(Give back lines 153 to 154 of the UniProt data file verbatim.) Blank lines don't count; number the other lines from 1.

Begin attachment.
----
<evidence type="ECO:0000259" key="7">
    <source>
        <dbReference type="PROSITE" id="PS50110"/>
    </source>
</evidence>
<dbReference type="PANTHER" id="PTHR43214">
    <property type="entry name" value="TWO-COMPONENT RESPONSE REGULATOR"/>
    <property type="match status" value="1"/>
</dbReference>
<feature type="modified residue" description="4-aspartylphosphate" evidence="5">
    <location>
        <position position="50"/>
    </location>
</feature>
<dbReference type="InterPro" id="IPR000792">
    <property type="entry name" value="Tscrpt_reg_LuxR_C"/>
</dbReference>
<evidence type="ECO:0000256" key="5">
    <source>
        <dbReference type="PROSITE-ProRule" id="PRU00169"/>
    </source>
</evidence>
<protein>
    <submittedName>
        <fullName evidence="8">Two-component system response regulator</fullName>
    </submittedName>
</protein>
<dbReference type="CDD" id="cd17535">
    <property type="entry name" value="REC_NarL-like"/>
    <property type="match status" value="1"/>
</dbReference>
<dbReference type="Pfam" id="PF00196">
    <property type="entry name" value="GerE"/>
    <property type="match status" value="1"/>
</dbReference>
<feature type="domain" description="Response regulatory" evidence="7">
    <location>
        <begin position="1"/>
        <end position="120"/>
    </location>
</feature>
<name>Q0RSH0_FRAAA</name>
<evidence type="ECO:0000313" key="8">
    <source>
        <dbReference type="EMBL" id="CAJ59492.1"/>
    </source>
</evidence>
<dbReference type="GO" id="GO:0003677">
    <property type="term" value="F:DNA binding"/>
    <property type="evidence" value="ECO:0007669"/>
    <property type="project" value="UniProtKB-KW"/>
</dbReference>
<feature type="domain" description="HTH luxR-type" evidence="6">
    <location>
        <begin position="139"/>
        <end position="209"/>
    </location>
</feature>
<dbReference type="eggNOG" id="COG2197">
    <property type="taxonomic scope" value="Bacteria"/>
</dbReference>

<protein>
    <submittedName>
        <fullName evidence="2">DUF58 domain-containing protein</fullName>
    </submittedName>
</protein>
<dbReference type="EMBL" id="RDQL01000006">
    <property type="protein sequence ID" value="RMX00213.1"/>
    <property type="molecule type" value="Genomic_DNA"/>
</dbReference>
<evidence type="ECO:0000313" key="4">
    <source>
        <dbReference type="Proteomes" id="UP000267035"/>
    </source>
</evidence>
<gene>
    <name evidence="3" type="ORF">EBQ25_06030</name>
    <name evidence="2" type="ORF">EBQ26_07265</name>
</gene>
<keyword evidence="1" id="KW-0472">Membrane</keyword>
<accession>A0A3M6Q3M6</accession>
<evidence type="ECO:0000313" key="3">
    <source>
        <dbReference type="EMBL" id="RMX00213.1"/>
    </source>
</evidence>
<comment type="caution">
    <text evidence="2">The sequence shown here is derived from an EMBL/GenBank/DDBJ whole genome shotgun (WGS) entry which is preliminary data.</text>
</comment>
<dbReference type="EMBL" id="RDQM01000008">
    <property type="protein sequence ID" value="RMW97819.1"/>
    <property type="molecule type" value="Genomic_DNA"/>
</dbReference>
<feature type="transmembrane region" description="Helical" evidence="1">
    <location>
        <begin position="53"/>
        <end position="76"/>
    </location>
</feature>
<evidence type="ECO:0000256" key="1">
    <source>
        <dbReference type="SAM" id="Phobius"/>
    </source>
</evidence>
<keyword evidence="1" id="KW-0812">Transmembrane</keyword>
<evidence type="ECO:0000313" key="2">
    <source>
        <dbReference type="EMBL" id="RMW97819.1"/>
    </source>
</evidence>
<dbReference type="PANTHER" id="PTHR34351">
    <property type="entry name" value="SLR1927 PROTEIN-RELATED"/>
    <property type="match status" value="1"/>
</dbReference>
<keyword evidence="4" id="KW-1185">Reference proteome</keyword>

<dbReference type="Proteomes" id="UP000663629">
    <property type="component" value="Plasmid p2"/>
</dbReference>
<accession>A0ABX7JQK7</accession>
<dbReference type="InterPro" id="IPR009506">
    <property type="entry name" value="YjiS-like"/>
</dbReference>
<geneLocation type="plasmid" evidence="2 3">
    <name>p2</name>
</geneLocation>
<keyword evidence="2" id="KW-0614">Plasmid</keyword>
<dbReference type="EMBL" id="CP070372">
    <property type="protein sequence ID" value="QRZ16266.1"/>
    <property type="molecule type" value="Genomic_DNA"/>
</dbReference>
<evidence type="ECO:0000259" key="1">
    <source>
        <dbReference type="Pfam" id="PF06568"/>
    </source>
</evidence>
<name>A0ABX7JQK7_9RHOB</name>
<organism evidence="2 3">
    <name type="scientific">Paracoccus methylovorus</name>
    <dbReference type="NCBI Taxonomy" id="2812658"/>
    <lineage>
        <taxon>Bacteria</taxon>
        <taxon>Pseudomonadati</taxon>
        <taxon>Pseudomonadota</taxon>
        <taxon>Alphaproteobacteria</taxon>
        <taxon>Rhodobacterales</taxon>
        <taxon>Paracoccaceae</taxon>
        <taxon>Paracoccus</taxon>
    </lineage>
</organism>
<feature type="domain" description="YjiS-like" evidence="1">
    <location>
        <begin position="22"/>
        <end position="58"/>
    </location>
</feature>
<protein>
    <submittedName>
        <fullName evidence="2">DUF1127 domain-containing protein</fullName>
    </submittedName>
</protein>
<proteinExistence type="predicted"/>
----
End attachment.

        <end position="58"/>
    </location>